An efficient restaurant kitchen layout is crucial for a safe, fast and quality service.
A poorly designed kitchen can be the main ingredient for a disaster recipe. The fast-paced environment can result in people bumping into each other or hitting a structure. When designing a restaurant kitchen, the priority should be the efficient flow of moving people and supplies. Kitchen function first before kitchen aesthetics.
Here are the areas that you need to identify at the start of your kitchen design process.
- Food Prep area: counter space, cutting tools, and storage containers.
- Washing areas: ideally, one for food and another for dishes to avoid food contamination.
- Storage area: space for storing utensils and other cooking tools, food ingredients and place settings.
- Cooking area: space for cooking appliances and a kitchen display system for BOH staff to keep up with incoming tickets.
- Service area: space for plating dishes and handing them off to servers to deliver to diners.
Identifying these essential areas in your kitchen is just the beginning. To make an area serve its maximum capability, you need to consider the following elements in your design.
Restaurant industry guidelines say to use 60% of your space to the front of house, and the remaining 40% is for your back of house.
But, just how much room do you have to work with?
Your kitchen needs to be able to accommodate storage space that is appropriate for your needs. Factors that can affect this include:
- the volume of your business – how much equipment will your kitchen need to hold
- the frequency of your delivery – the less frequency, the more storage you may need
- the types of storage – ideally for dry, refrigerated and frozen items
In addition to storage, you need to consider how many people will be in the kitchen and the typical staff’s routes between stations. To maintain effective movement, the Building Code of Australia recommends that in a kitchen, each person needs 10m2.
It would seem obvious to think that a more prominent space is always better when designing a kitchen layout, but no, it’s not always right. You can indeed fit in more of everything. Still, if space is not designed so that each station relates to each other, people could be wasting valuable time getting to and fro an area, or people could get hurt avoiding ill-placed equipment or a structure with low headroom.
This leads us to…
Flow in terms of kitchen design means moving from one stage of your cooking process to the next with little space or friction between them.
An example is the designation of the delivery receiving area, which should be situated near your storage. The storage should be situated next to your preparation area, which is located near your cooking area. Your cooking area should be located near your plating area which is next to your servery…and so on.
It is a simple concept that aims for efficiency. When you design with the flow in mind, you decrease mistakes, accidents, food contamination. You also gain speed in prep time and have less fatigued staff. Your staff will quickly know where to get their needed items fast, and they wouldn’t have to walk all over the place to accomplish a task.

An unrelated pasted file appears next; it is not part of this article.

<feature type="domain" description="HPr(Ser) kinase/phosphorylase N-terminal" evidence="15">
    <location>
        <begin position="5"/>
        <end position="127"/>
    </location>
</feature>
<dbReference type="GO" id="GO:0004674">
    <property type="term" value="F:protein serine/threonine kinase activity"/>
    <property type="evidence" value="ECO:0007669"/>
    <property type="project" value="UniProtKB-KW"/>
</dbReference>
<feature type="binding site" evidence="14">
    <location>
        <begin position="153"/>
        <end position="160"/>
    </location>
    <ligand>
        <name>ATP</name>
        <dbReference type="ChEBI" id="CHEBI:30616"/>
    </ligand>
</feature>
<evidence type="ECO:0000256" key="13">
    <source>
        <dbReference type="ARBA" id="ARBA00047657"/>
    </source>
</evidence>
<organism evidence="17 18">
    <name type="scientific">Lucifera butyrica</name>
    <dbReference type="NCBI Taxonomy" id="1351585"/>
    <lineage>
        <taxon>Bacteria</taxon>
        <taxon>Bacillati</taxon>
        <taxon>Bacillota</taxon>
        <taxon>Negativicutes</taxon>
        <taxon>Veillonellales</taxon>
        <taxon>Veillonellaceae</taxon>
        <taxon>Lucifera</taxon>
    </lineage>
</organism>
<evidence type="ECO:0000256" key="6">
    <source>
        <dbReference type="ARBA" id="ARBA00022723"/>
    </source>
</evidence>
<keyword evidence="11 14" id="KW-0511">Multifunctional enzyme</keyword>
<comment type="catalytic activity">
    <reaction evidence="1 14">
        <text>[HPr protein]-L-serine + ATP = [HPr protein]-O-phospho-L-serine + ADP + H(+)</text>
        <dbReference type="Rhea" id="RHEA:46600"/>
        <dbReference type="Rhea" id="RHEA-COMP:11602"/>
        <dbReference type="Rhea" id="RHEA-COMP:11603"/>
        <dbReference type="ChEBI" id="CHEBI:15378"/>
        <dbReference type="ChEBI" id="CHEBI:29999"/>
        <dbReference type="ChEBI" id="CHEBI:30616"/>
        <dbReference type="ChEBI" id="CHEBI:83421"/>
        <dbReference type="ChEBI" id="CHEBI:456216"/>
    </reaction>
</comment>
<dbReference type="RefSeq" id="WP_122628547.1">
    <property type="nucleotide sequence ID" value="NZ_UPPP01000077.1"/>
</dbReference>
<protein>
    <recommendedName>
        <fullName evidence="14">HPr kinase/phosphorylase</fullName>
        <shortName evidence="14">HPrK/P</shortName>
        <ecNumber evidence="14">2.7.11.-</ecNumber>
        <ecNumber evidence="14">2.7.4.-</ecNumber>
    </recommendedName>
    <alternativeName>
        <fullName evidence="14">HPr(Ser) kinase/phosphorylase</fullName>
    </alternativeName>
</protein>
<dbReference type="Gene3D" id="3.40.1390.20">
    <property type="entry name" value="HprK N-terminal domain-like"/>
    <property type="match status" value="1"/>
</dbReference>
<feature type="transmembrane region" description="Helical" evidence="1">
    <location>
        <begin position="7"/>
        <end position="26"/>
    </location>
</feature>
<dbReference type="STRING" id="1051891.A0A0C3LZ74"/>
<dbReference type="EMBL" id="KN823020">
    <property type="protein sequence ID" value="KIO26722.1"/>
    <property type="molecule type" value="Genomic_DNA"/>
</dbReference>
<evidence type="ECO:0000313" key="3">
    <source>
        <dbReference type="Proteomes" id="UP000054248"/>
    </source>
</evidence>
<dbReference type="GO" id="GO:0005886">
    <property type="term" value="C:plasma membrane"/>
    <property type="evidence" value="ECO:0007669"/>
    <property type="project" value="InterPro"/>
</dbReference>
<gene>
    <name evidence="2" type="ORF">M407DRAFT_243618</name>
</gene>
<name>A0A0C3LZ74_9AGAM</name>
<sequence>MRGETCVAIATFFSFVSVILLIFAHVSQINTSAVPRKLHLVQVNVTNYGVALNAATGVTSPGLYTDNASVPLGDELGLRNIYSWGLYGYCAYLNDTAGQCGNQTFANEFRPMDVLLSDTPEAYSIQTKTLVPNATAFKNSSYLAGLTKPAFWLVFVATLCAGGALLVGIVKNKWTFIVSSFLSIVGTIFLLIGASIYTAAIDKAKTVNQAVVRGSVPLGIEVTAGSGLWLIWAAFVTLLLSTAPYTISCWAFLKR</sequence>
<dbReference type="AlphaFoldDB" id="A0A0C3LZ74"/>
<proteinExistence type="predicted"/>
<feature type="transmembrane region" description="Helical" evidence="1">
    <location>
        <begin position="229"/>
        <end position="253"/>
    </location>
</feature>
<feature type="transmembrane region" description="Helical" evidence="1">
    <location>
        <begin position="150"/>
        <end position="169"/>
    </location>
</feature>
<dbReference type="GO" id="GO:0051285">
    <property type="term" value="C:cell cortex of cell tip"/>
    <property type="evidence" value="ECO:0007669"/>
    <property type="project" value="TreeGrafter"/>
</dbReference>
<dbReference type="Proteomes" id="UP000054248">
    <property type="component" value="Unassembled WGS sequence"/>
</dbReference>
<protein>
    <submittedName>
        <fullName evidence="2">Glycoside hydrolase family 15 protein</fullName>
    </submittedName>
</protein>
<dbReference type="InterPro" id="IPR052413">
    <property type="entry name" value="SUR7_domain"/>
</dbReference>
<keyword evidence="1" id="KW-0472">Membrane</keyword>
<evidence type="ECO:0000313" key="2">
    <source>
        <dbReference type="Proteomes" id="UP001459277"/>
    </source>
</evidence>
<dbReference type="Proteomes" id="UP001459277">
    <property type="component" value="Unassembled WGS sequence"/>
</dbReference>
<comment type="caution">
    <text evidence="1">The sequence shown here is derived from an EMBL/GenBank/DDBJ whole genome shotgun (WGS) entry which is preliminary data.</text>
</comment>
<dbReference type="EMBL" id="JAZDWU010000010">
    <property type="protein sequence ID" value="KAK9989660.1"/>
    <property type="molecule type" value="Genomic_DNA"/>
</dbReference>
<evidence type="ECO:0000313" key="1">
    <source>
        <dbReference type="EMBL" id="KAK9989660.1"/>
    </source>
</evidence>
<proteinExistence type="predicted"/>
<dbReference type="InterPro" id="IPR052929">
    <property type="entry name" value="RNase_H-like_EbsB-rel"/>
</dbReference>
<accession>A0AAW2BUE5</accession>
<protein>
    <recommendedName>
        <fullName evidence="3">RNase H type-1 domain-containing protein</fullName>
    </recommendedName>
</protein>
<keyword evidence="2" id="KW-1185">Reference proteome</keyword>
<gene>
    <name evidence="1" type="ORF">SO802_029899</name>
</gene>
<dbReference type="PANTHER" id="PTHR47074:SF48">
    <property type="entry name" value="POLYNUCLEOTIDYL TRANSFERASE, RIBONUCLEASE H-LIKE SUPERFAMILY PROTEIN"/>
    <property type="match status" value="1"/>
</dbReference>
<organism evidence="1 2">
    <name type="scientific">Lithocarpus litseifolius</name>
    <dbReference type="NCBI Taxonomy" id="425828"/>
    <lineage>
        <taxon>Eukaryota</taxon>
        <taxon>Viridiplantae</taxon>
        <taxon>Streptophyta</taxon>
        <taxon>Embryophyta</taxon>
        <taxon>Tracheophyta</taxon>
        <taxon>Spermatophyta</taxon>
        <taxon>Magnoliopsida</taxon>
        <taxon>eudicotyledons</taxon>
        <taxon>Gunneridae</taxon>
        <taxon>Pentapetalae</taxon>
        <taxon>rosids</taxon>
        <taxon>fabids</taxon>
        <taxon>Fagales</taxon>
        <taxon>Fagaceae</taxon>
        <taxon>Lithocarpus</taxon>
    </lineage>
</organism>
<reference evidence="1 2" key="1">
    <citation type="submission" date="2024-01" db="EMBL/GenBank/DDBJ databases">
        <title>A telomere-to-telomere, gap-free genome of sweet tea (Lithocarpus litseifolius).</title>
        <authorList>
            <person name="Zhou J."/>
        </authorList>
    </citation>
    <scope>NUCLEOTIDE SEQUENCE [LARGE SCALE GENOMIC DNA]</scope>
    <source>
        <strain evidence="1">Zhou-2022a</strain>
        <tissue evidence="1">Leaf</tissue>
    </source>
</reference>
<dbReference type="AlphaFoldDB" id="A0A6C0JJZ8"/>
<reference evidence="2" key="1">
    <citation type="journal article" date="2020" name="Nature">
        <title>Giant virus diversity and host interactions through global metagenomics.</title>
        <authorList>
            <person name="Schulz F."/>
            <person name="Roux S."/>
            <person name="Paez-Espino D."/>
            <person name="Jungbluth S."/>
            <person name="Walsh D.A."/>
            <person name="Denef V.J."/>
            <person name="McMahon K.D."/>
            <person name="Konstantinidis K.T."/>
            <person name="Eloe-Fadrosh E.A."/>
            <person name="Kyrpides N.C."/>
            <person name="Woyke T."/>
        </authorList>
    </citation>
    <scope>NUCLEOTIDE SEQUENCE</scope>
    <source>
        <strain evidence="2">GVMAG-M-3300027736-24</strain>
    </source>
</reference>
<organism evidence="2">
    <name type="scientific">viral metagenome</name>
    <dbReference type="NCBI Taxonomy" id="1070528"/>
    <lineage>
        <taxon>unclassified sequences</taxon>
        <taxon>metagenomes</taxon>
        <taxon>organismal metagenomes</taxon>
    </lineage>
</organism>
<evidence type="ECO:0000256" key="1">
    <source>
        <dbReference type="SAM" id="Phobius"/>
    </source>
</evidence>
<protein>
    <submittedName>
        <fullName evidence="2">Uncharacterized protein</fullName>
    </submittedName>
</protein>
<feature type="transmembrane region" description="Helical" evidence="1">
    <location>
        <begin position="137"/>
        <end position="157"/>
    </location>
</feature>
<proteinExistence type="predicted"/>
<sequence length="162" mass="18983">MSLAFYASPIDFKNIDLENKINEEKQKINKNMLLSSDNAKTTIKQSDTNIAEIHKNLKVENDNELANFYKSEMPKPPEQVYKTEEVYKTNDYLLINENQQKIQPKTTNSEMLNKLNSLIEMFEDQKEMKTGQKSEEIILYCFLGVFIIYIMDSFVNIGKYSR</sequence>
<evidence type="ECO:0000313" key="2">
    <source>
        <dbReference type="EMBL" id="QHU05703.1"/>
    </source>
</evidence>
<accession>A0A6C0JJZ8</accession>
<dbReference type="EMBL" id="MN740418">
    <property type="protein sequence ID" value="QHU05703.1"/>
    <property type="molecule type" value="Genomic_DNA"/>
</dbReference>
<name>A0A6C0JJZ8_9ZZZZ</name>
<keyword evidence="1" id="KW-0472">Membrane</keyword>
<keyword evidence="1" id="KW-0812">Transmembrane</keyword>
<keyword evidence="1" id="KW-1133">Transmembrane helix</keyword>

A kitchen design with a logical designation of stations makes for less chaos. And this logical designation of kitchen stations reflects the kitchen processes involved in creating a dish and fast service.
RELATED READ: 5 Keys to Removing the Risk From Open Kitchens
Safety and design go hand in hand.
Food safety is a priority in our industry, and we need to create an environment that will inherently promote this. In addition to food safety training, you need to provide a kitchen structure or layout to support your staff as they implement it.
Design a space that prioritises food safety, such as having your chillers near the receiving area to ensure less time is lost when moving temperature-sensitive ingredients. Another is ensuring that the storage for cleaning chemicals is situated away from where food preparation is done. Another great example is ensuring that your food prep for raw materials is separate from cooked areas. You want to avoid food contamination and you need to make it easy for your staff to do it.
Aside from food safety, your kitchen design should also take your staff’s safety in mind. Consider space for ventilation and that the workspace dimensions allow for optimal movement. Create fire exits and ensure the installation of fire safety equipment.
A great kitchen layout also supports staff interactions and communication. A maze-like kitchen or one with walled-off sections can isolate people. An open floor plan makes it easy for Managers and Executive Chefs to oversee the comings and goings in the kitchen.
An efficient restaurant kitchen layout can make a world of difference to the quality of food and service you deliver and your staff’s well-being.
If you are based in Perth or WA and needs assistance in creating an efficient workflow in your kitchen, give us a call and let us help you create the cafe or restaurant of your dreams.
That’s it for this week.
As always, Professional Chefs on Call at Anytime!
Ciao for now,